Light

Light is a form of electromagnetic radiation that is visible to the human eye. In general, natural light, emitted by a natural light source, is distinguished by artificial light emitted by an artificial lighting device.

Some observations lead us to believe that light is a transverse, electromagnetic wave, although the concept of light as a wave had a long and tortuous history. It is interesting to note that Isaac Newton very influentially advocated a contrary idea about light. The belief that matter was made of atoms was stylish at the time among radical thinkers (although there was no experimental evidence for their existence), and it seemed logical to Newton that light as well should be made of tiny particles, which he called corpuscles (Latin for “small objects”).

Newton’s triumphs in the science of mechanics, i.e., the study of matter, brought him such great prestige that nobody bothered to question his incorrect theory of light for 150 years. One persuasive proof that light is a wave is that according to Newton’s theory, two intersecting beams of light should experience at least some disruption because of collisions between their corpuscles. Even if the corpuscles were extremely small, and collisions therefore very infrequent, at least some dimming should have been measurable. In fact, very delicate experiments have shown that there is no dimming.

The wave theory of light was entirely successful up until the 20th century when it was discovered that not all the phenomena of light could be explained with a pure wave theory. It is now believed that both light and matter are made out of tiny chunks which have both wave and particle properties. For now, we will content ourselves with the wave theory of light, which is capable of explaining a great many things, from cameras to rainbows.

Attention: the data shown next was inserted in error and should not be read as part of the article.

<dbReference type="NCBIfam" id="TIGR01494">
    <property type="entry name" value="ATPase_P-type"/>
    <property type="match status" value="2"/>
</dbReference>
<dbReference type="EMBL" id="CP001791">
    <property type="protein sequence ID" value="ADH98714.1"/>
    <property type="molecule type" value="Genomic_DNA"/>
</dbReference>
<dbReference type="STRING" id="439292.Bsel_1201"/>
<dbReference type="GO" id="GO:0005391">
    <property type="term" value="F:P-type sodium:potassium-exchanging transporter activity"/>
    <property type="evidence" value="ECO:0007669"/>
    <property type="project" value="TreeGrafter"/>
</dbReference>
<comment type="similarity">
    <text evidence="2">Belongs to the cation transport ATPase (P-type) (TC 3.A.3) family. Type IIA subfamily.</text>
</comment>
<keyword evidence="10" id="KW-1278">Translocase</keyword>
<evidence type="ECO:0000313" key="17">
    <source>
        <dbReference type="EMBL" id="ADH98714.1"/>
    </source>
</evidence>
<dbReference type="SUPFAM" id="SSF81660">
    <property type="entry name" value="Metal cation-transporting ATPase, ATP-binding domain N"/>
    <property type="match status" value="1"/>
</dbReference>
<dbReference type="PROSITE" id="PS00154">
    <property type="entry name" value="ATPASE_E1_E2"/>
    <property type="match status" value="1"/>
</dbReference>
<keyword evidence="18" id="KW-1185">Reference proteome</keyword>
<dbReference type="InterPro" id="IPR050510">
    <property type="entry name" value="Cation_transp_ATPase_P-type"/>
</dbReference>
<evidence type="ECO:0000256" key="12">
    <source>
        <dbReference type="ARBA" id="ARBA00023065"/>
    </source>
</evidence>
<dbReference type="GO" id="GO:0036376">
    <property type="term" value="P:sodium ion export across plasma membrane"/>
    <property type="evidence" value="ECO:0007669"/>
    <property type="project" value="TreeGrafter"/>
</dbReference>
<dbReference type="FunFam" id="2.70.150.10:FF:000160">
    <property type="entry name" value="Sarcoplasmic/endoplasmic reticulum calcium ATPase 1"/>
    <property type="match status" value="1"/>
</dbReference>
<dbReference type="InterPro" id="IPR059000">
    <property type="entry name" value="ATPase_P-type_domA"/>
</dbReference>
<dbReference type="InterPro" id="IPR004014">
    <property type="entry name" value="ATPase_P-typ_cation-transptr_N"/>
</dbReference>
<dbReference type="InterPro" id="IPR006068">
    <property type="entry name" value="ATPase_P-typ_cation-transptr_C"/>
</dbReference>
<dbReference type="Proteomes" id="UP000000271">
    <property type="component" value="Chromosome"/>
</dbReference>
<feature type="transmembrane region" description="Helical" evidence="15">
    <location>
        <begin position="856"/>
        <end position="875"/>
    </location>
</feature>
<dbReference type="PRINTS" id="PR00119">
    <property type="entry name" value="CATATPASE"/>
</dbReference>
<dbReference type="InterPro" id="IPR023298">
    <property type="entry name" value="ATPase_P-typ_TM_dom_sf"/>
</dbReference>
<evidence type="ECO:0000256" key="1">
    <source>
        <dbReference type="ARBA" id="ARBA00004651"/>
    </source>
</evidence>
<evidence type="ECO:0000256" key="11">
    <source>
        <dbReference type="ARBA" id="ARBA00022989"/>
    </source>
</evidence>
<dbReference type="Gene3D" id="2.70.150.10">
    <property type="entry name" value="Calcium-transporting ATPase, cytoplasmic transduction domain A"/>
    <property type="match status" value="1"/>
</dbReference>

If the light is a wave, what is waving? What is the medium that wiggles when a light wave goes by? It isn’t air. A vacuum is impenetrable to sound, but the light from the stars travels happily through zillions of miles of empty space. Light bulbs have no air inside them, but that doesn’t prevent the light waves from leaving the filament. For a long time, physicists assumed that there must be a mysterious medium for light waves, and they called it the aether (not to be confused with the chemical).

Supposedly the aether existed everywhere in space and was immune to vacuum pumps. The details of the story are more fittingly reserved for later in this course, but the end result was that a long series of experiments failed to detect any evidence for the aether, and it is no longer believed to exist. Instead, light can be explained as a wave pattern made up of electrical and magnetic fields.


References

  1. Light and Matter by Benjamin Crowell. (CC BY-SA 3.0) www.lightandmatter.com